Historic Pit Stops
"Focus on the journey, not the destination. Joy is found not in
finishing an activity but in doing it."
- Greg Anderson
You are on your way to visit historic places when you realize
the car is running out of gas, the kids need to use the restroom
and your stomach is growling. Luckily, there are a number of
heritage pit stops along the country to allow you to squeeze all
the culture you can into your tight travel schedule.
First things first, the car needs some gas. If you are near
Cap-Pele in New Brunswick, head over to the Justine Arsenault Building. This service
station used to be a clothing store in the 1890s and was owned by
Justine Arsenault, the first woman to do business in Acadia. The
building has changed hands and use over the years, until it was
eventually transformed into the first garage and service station of
the region in the 1930s.
Now that the tank is full, it's easier to visit historic places
that used to be gas stations, such as, 85 Euston Street in Charlottetown,
Prince Edward Island, or 231 East Pender Street in Vancouver,
British Columbia (although something tells me you'll have to fill
up the car again before arriving in Vancouver if you're leaving
from the East Coast)!
After you've made it to British Columbia, make sure to visit the
old Causeway Tower & Garage in
Victoria. This old service station was built in 1930 by the
Imperial Oil Company to fill in the need for fuel in the region and
is a rare example of prosperity in the Canadian West during the
Great Depression. The building is now a tourist center where you
can get information on fun things to do in Victoria during your
While traveling on the
Prairies, the children may need to use the restroom. The first stop
is in Manitoba at the Carberry Public Washroom. Built in 1983,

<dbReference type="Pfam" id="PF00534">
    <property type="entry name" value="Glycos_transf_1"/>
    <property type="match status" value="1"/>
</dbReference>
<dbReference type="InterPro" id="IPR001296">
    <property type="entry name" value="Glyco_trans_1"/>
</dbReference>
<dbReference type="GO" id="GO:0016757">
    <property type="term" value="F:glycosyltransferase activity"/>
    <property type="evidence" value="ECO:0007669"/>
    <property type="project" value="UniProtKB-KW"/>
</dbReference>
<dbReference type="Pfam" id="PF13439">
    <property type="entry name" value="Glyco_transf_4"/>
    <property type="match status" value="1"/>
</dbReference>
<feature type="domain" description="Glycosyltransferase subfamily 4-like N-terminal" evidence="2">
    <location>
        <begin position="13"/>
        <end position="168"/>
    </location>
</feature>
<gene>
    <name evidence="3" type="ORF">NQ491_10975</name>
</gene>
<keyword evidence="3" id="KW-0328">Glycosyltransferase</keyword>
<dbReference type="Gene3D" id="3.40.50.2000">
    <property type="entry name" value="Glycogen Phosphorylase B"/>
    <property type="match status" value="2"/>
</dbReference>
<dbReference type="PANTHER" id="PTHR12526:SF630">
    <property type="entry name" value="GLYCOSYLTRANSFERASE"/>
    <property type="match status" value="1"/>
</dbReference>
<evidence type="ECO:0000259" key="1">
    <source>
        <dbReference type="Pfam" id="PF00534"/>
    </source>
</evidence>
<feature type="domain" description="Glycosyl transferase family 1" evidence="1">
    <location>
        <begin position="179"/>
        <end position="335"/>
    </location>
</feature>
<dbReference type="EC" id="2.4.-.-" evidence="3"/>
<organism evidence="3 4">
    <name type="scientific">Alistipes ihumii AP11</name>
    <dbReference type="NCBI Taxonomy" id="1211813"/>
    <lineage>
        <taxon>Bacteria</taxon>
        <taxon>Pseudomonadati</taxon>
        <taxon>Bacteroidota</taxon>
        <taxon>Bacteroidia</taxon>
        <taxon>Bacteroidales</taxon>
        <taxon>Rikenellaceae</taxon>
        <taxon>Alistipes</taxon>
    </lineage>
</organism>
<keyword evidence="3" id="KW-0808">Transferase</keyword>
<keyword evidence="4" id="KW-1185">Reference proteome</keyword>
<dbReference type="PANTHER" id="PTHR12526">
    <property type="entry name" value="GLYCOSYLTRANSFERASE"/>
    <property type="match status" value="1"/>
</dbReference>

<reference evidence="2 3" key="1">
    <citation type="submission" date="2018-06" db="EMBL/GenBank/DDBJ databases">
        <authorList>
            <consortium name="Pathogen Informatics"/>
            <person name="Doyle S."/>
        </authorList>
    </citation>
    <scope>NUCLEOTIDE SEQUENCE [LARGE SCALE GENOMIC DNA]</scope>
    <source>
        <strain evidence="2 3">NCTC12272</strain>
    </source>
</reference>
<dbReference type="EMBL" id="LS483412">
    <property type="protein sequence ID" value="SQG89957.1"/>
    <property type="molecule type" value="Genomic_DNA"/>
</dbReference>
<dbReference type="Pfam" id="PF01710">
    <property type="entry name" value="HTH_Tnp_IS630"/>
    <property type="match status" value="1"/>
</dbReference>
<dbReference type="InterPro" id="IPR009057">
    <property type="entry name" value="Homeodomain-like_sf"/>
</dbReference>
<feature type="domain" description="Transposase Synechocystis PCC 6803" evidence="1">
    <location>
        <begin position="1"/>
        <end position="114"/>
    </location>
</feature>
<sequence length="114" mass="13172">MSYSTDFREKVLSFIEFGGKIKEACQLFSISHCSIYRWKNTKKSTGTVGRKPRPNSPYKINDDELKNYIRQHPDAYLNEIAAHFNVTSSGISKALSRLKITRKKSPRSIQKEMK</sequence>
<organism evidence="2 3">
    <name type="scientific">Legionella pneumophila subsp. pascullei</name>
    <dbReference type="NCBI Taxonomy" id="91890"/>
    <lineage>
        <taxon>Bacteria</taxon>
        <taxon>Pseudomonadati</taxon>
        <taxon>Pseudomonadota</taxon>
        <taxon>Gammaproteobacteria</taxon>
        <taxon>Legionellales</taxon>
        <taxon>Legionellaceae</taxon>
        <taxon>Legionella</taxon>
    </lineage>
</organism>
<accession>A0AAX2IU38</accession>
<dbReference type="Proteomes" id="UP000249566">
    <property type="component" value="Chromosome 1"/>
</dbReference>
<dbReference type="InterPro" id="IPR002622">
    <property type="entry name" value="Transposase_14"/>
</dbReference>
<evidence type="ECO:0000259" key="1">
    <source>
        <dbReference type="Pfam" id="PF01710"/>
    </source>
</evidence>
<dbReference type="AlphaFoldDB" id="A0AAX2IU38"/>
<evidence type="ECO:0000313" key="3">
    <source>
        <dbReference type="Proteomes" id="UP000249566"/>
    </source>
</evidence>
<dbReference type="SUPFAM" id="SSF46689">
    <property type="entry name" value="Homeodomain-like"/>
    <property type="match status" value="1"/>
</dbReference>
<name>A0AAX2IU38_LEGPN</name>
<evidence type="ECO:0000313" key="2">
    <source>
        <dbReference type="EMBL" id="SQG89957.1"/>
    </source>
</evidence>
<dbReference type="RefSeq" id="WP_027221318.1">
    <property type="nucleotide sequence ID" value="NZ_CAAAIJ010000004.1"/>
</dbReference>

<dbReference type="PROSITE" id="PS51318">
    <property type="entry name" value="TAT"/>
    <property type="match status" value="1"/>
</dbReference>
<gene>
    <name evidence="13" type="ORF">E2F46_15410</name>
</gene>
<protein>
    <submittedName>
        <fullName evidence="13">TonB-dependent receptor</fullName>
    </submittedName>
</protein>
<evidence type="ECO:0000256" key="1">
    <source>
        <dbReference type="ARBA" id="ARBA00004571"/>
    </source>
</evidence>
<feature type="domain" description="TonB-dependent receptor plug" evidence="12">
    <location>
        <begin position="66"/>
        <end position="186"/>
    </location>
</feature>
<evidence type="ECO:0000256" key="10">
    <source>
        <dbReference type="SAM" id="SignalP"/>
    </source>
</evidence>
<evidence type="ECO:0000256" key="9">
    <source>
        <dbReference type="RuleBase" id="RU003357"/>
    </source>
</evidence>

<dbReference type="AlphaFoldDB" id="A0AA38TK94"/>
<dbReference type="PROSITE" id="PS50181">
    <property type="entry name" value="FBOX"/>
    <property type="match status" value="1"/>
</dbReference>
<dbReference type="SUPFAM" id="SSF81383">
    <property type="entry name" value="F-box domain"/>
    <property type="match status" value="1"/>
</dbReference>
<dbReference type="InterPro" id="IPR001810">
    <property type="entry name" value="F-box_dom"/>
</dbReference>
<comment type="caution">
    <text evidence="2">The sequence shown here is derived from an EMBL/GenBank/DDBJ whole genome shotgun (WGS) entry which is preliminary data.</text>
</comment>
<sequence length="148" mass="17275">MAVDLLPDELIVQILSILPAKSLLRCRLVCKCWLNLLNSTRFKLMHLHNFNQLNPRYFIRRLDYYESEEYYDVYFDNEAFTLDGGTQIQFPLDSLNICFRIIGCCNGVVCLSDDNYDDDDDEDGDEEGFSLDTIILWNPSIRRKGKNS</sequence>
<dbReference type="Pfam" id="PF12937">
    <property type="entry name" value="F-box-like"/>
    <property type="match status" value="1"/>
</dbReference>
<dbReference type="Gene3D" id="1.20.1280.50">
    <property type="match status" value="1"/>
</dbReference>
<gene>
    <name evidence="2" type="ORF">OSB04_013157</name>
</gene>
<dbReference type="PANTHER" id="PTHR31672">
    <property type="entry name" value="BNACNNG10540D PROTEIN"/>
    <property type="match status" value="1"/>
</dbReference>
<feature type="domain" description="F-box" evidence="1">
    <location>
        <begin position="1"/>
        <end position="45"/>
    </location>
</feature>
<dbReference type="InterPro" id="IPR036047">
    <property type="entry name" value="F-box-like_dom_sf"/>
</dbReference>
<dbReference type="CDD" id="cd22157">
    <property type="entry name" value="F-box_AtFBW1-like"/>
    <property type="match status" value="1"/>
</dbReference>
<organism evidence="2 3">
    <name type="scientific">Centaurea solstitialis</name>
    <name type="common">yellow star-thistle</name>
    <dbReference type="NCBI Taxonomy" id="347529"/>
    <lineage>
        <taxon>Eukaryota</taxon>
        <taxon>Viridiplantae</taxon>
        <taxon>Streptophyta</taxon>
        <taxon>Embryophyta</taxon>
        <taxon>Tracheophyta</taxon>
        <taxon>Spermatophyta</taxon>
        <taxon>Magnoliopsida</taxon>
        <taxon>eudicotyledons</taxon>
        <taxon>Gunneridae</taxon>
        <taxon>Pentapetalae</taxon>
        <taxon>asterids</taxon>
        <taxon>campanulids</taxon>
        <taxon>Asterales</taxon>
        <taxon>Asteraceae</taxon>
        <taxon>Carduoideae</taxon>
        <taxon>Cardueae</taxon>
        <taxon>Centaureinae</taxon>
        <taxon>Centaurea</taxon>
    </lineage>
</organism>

this building is one of the only public washrooms of its
kind, which was common in small towns of that era. If the kids
still need to go to the bathroom… turn on Crescent Park in Moose
Jaw, Saskatchewan, where you will find the Public Comfort Station. Built in 1920,
this building was constructed to mimic European sanitation houses
and is the only building of this type left in Saskatchewan.
Back on the East Coast of Canada, make sure to pick up a little
snack or magazine for your long travel by visiting convenient
stores in New Brunswick. On the island of Grand
Manan, enjoy the view or mail a letter at the Seal
Cove School. The school was used from 1896 to 1978 and
housed school children from grades 1 to 9. After the school's
closure in 1979, the building was used as a Community Hall. In
2005, the school was sold and was transformed into a post office
and convenience store. Further north in the province, you will find
Baldwin House in the community of
Bathurst. This convenience store is a popular place for locals and
holds different public functions over the year. The house was
originally built in 1857 as a residence for William Henry
Once you have eaten your snack and left New Brunswick, it might
be getting close to dinner time. Stop in Mississauga, Ontario, at
the road-side restaurant, Elliott House. Built on a lot that
was purchased in 1836 by Adam Elliott, a Scottish
immigrant, the residence had many owners until it was
transformed into a restaurant in 1980. If you are on the other side
of the country at dinner time, visit Burkhart House in Surrey, British
Columbia for a nice home-cooked meal at the road-side restaurant.
After an economic boom in the town of Surrey due to the B.C.
Electric Railway in 1910 two Swiss brothers, Jacob and Joseph
Burkhart, built the house in 1920 near the Newton Station. The
house was transformed into a restaurant in 1974.
Most often, the journey is more important than the destination;
so remember to take some time to satisfy your needs and learn about
Canada's historic places during your trip by visiting these
heritage pit stops.